Rachel Dolezal signs publishing deal to write book on race

Civil-rights activist who made headlines last year after her white heritage was exposed says the book will be about people ‘caught between boundary lines of race or culture or ethnicity’

Rachel Dolezal, the civil-rights activist who was accused of misrepresenting herself as black last year, has been signed to write a book about race.

Dolezal told NBC talkshow Today on Tuesday that the book, which Entertainment Weekly reported had been signed by independent publisher BenBella Books, is about “this larger issue of if you don’t fit into one box and if you don’t stay there your whole life, being identified from birth as who you are – what does that look like?”

Dolezal identified as a black woman and was president of the National Association for the Advancement of Colored People (NAACP) chapter in Spokane, Washington, until her estranged biological parents revealed last year that her heritage is white. She subsequently resigned from the NAACP and lost her position teaching Africana Studies at Eastern Washington University, while facing a wave of anger from African Americans.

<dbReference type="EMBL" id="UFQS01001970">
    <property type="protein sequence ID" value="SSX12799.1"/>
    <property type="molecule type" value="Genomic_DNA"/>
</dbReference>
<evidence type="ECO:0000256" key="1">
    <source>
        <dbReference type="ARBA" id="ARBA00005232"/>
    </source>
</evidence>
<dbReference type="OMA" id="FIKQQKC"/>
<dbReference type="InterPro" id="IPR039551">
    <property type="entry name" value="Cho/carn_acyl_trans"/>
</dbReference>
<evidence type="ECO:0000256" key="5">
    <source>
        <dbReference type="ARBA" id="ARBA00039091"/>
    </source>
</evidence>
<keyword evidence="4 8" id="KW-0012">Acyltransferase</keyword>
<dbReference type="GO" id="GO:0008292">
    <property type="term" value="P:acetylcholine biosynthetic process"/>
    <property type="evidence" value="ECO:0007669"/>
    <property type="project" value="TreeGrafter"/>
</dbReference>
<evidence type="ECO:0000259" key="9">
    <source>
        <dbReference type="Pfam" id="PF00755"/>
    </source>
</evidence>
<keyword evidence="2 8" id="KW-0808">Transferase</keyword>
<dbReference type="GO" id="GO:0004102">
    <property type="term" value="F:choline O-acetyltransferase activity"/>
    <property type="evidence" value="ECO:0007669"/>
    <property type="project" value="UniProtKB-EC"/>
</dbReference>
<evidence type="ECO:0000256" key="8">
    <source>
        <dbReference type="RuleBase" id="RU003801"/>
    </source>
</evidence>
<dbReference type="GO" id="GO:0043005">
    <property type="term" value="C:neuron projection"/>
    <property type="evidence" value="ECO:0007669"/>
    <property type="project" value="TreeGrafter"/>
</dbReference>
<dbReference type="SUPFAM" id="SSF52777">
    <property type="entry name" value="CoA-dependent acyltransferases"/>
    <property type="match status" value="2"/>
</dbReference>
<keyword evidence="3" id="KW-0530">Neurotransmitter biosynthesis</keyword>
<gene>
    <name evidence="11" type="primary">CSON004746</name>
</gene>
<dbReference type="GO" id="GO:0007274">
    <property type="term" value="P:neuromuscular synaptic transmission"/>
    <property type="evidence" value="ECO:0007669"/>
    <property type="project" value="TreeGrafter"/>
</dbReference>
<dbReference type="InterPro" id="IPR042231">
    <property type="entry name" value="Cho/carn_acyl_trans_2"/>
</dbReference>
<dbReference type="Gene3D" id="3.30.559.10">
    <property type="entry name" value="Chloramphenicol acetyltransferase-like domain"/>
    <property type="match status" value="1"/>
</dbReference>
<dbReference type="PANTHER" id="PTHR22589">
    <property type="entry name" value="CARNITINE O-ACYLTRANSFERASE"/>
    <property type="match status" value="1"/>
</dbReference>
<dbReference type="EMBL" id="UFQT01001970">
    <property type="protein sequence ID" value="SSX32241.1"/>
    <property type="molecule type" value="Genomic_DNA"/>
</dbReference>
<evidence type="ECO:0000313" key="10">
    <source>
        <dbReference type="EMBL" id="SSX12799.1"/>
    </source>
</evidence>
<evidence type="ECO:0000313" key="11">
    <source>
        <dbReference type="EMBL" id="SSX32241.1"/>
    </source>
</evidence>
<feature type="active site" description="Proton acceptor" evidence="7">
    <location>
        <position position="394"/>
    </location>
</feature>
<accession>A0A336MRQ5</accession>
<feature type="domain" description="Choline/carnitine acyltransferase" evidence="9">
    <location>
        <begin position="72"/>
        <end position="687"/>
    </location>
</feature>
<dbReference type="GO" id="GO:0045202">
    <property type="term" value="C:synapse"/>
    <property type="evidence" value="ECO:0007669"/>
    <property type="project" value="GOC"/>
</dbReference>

Dolezal said she was “really excited to write the book and really get into addressing some of the issues I’ve researched for many years”. “Race didn’t create racism, but racism created race,” she told Today.

Dolezal said the book, which BenBella is planning to publish in March 2017, was partly inspired by her own experiences since last summer, and that she had also “heard a lot of stories from people around the world about their lives being somehow caught between boundary lines of race or culture or ethnicity”.

In December 2015, Dolezal told the Guardian that she still identified as black. “For me, how I feel is more powerful than how I was born,” she said. “I mean that not in the sense of having some easy way out. This has been a lifelong journey. This is not something that I cash in, cash out, change up, do at a convenience level or to freak people out or to make people happy. If somebody asked me how I identify, I identify as black. Nothing about whiteness describes who I am.”

Powered by Guardian.co.ukThis article was written by Alison Flood, for theguardian.com on Wednesday 13th April 2016 13.30 Europe/Londonguardian.co.uk © Guardian News and Media Limited 2010


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